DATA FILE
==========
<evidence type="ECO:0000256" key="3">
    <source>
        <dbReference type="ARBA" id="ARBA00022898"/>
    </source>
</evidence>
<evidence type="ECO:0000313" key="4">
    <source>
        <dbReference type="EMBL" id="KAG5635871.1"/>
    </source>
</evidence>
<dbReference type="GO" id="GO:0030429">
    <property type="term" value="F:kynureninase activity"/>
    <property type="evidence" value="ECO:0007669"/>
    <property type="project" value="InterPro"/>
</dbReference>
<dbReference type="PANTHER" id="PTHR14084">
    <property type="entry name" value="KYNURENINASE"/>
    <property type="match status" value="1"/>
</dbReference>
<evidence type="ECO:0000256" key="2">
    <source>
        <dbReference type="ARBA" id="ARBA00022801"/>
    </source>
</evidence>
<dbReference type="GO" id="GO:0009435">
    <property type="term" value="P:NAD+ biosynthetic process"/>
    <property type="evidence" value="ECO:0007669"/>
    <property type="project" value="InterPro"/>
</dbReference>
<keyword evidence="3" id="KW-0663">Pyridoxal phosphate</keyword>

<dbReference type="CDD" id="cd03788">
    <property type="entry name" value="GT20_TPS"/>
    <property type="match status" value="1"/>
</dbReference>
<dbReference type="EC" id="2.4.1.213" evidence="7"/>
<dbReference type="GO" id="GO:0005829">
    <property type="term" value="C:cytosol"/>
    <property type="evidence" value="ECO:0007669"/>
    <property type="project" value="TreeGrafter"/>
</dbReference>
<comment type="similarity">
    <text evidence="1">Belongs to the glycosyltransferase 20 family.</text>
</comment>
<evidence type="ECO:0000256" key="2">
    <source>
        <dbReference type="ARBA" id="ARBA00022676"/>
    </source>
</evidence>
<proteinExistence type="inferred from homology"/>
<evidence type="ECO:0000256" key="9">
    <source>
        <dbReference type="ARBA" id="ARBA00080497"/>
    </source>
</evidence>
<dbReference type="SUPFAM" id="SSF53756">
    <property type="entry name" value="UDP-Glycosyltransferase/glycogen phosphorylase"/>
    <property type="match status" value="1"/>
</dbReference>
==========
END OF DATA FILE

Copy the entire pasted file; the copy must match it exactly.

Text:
<evidence type="ECO:0000256" key="3">
    <source>
        <dbReference type="ARBA" id="ARBA00022898"/>
    </source>
</evidence>
<evidence type="ECO:0000313" key="4">
    <source>
        <dbReference type="EMBL" id="KAG5635871.1"/>
    </source>
</evidence>
<dbReference type="GO" id="GO:0030429">
    <property type="term" value="F:kynureninase activity"/>
    <property type="evidence" value="ECO:0007669"/>
    <property type="project" value="InterPro"/>
</dbReference>
<dbReference type="PANTHER" id="PTHR14084">
    <property type="entry name" value="KYNURENINASE"/>
    <property type="match status" value="1"/>
</dbReference>
<evidence type="ECO:0000256" key="2">
    <source>
        <dbReference type="ARBA" id="ARBA00022801"/>
    </source>
</evidence>
<dbReference type="GO" id="GO:0009435">
    <property type="term" value="P:NAD+ biosynthetic process"/>
    <property type="evidence" value="ECO:0007669"/>
    <property type="project" value="InterPro"/>
</dbReference>
<keyword evidence="3" id="KW-0663">Pyridoxal phosphate</keyword>

<dbReference type="CDD" id="cd03788">
    <property type="entry name" value="GT20_TPS"/>
    <property type="match status" value="1"/>
</dbReference>
<dbReference type="EC" id="2.4.1.213" evidence="7"/>
<dbReference type="GO" id="GO:0005829">
    <property type="term" value="C:cytosol"/>
    <property type="evidence" value="ECO:0007669"/>
    <property type="project" value="TreeGrafter"/>
</dbReference>
<comment type="similarity">
    <text evidence="1">Belongs to the glycosyltransferase 20 family.</text>
</comment>
<evidence type="ECO:0000256" key="2">
    <source>
        <dbReference type="ARBA" id="ARBA00022676"/>
    </source>
</evidence>
<proteinExistence type="inferred from homology"/>
<evidence type="ECO:0000256" key="9">
    <source>
        <dbReference type="ARBA" id="ARBA00080497"/>
    </source>
</evidence>
<dbReference type="SUPFAM" id="SSF53756">
    <property type="entry name" value="UDP-Glycosyltransferase/glycogen phosphorylase"/>
    <property type="match status" value="1"/>
</dbReference>